Sezmi has changed its focus to providing IPTV services for telecom providers in countries with minimal infrastructure, such as the company's recent deal with Malaysian service provider YTL Communications, using YTL's LTE wireless network. As a result, the eventual discontinuation of its U.S. service may not be a big problem. However, Sezmi's problems once again illustrate the difficulties for new players trying to break into the U.S. multichannel video business.
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Wednesday, December 15, 2010

Attention Jeff Bewkes: It's coming, whether you like it or not

Jeff Bewkes, the CEO of Time Warner, has been getting some cheap shots off recently at Netflix's expense. Last week, at an entertainment conference run by UBS, Bewkes was asked about Netflix's offer to acquire rights to in-season television shows for $70,000 to $100,000 an episode, and he said that it "... is a measly little offer...that is not attractive or incremental". So, what's Mr. Bewkes' attractive and incremental opportunity? According to him, it's syndication revenues and DVD sales.

Let's examine that argument. In the U.S., television broadcasters are struggling to recover from the recession. That's a big reason why there's been so much emphasis on payment for retransmission rights by cable, satellite and IPTV service providers; broadcasters are trying to tap into whatever revenue sources they can find. There's not a lot of money in broadcasters' pockets to pay more for syndication rights. But what about DVD sales? According to research firm In-Stat, they're forecasting physical video media sales to decline by $4.6 billion from 2009 to 2014. That's not just a decline in DVD sales--that's a total decline in both DVD and Blu-Ray sales. In other words, Blu-Ray, the technology that was going to save the movie studios, won't. On the other hand, In-Stat is forecasting that video downloads and streaming are going to increase $4 billion, from $2.3 to $6.3 billion, over the same period. Essentially, Bewkes' company has no choice but to sell to Netflix and its competitors, simply to compensate for the decline in DVD and Blu-Ray sales.

In a separate interview with the New York Times last week, Bewkes referred to Netflix this way: "“It’s a little bit like, is the Albanian army going to take over the world? I don’t think so.” The problem is that in many ways, Netflix's army is bigger and has more weapons than Bewkes' own. As The Wrap pointed out, Netflix now has the rights to stream movies comprising 49% of the 2010 U.S. theatrical box office. By comparison, Bewkes' HBO only has access to 43% of the 2010 box office, and HBO is bleeding subscribers, while Netflix continues to grow.

Perhaps by bad-mouthing Netflix, Bewkes believes that he's improving his negotiating position or demonstrating what a tough manager he is. The overall impression, however, is that he's out of touch with reality. Given Time Warner's history of mismanagement over the years, that's not reassuring, either to Time Warner's shareholders or employees. It might be a good time for him to decline additional interview requests and get a better handle on what's really going on in his businesses.
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U.S. holiday buyers are avoiding high-end consumer electronics

Yesterday, the price of Best Buy's stock plunged on the company's report of lower year-to-year sales for its fiscal Q3, and expected lower sales for the entire year. Analysts said that Best Buy poorly merchandised its "Black Friday" deals, while the company said that it deliberately decided not to offer the "third tier" (their term) consumer electronic brands and deals that Walmart and Target offered.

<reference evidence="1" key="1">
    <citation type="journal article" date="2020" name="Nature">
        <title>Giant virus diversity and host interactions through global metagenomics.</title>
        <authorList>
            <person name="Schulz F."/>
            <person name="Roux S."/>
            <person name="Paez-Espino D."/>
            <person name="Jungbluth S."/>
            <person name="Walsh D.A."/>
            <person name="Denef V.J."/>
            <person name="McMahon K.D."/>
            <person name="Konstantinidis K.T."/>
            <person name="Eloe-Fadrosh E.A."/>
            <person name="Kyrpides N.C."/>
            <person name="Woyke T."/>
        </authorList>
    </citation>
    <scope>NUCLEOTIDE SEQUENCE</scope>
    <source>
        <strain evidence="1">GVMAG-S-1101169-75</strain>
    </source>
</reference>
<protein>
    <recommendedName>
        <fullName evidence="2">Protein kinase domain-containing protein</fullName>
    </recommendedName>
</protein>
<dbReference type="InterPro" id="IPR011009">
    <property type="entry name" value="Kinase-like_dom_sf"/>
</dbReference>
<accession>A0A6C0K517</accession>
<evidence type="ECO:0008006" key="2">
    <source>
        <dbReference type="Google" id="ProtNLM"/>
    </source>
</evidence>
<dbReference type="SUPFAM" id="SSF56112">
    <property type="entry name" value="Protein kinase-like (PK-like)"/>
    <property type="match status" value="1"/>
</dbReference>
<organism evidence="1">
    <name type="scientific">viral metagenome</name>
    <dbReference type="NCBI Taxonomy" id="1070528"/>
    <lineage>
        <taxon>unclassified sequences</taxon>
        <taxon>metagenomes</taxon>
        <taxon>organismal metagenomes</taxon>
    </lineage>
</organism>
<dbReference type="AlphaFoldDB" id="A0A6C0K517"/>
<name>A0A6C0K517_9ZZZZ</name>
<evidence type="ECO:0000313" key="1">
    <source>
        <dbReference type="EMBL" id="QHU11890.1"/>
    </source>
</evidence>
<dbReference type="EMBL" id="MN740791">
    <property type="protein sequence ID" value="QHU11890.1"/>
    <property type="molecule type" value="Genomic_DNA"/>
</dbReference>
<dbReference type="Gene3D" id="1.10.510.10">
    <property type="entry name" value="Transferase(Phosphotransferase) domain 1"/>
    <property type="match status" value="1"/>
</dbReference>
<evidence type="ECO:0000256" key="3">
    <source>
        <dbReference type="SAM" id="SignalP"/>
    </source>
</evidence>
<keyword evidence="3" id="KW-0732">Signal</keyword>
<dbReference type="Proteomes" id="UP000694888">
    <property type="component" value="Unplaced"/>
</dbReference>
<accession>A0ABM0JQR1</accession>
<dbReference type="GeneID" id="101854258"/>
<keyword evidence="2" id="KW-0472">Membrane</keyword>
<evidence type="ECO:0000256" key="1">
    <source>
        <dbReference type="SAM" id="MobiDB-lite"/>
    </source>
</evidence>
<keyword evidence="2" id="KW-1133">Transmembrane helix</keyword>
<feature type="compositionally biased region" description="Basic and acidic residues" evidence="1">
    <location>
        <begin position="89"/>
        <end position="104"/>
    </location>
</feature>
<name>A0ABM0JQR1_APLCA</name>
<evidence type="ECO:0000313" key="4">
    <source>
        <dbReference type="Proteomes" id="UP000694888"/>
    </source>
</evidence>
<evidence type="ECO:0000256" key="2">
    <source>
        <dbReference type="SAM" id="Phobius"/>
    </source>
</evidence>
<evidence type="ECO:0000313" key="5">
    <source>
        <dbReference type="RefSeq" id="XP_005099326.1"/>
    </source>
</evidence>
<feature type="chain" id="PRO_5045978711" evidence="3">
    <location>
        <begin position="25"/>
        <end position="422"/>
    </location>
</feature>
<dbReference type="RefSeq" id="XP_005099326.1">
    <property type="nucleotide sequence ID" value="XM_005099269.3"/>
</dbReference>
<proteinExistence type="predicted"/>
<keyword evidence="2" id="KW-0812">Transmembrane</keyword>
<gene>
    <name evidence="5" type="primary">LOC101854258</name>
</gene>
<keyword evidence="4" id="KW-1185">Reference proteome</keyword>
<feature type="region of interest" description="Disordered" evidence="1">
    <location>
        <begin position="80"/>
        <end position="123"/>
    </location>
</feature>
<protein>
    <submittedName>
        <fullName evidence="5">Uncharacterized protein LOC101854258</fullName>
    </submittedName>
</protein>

Even though the U.S. Commerce Department reported that overall retail sales rose 0.8% in November, consumers were much smarter about their Black Friday purchases this year. Historically, retailers have offered a limited number of low-priced products on Black Friday, expecting customers who find the product they want to be sold out to buy more expensive (and profitable) products. This year, consumers either walked out without buying anything if the bargain they were looking for was sold out, or put so much pressure on store management that they were allowed to purchase more expensive products at the price of the sold-out models.

At the same time, ECN Magazine is reporting that consumers are avoiding 3D and Internet-enabled HDTVs. The article quotes a fund investor who questions the logic of CE companies pushing expensive new 3D HDTVs just a year or two after most people purchased their first big-screen HDTVs. Consumers don't see the value proposition, especially in a still-fragile econony. In addition, consumers are put off by the requirement to purchase expensive 3D glasses for every person who wants to watch. There's also a dearth of 3D content, and consumers are afraid of becoming nauseated or getting headaches if they watch 3D.

In addition, consumers are avoiding Internet-enabled HDTVs if they're priced significantly higher than comparable non-networked devices. They realize that they can add Internet connectivity by purchasing an Apple TV or an Internet-enabled Blu-Ray player (some of which are available for under $100). They're also comparing the prices of those products with Google TV-enabled devices, and are going with the less-expensive products. As with 3D, they don't get Google TV's value proposition and can't justify the higher price.

What does it all mean? 3D HDTV won't really take off until an economical, reliable system that doesn't require glasses is available--which is what the CE industry should have waited for in the first place. As for Google TV, it may already be dead, but it certainly won't take off until the price is $99 or less. Google and its partners had no good reason to rush the products, which were clearly half-baked, into the market so soon. By the time they fix their many problems, consumers will have moved on.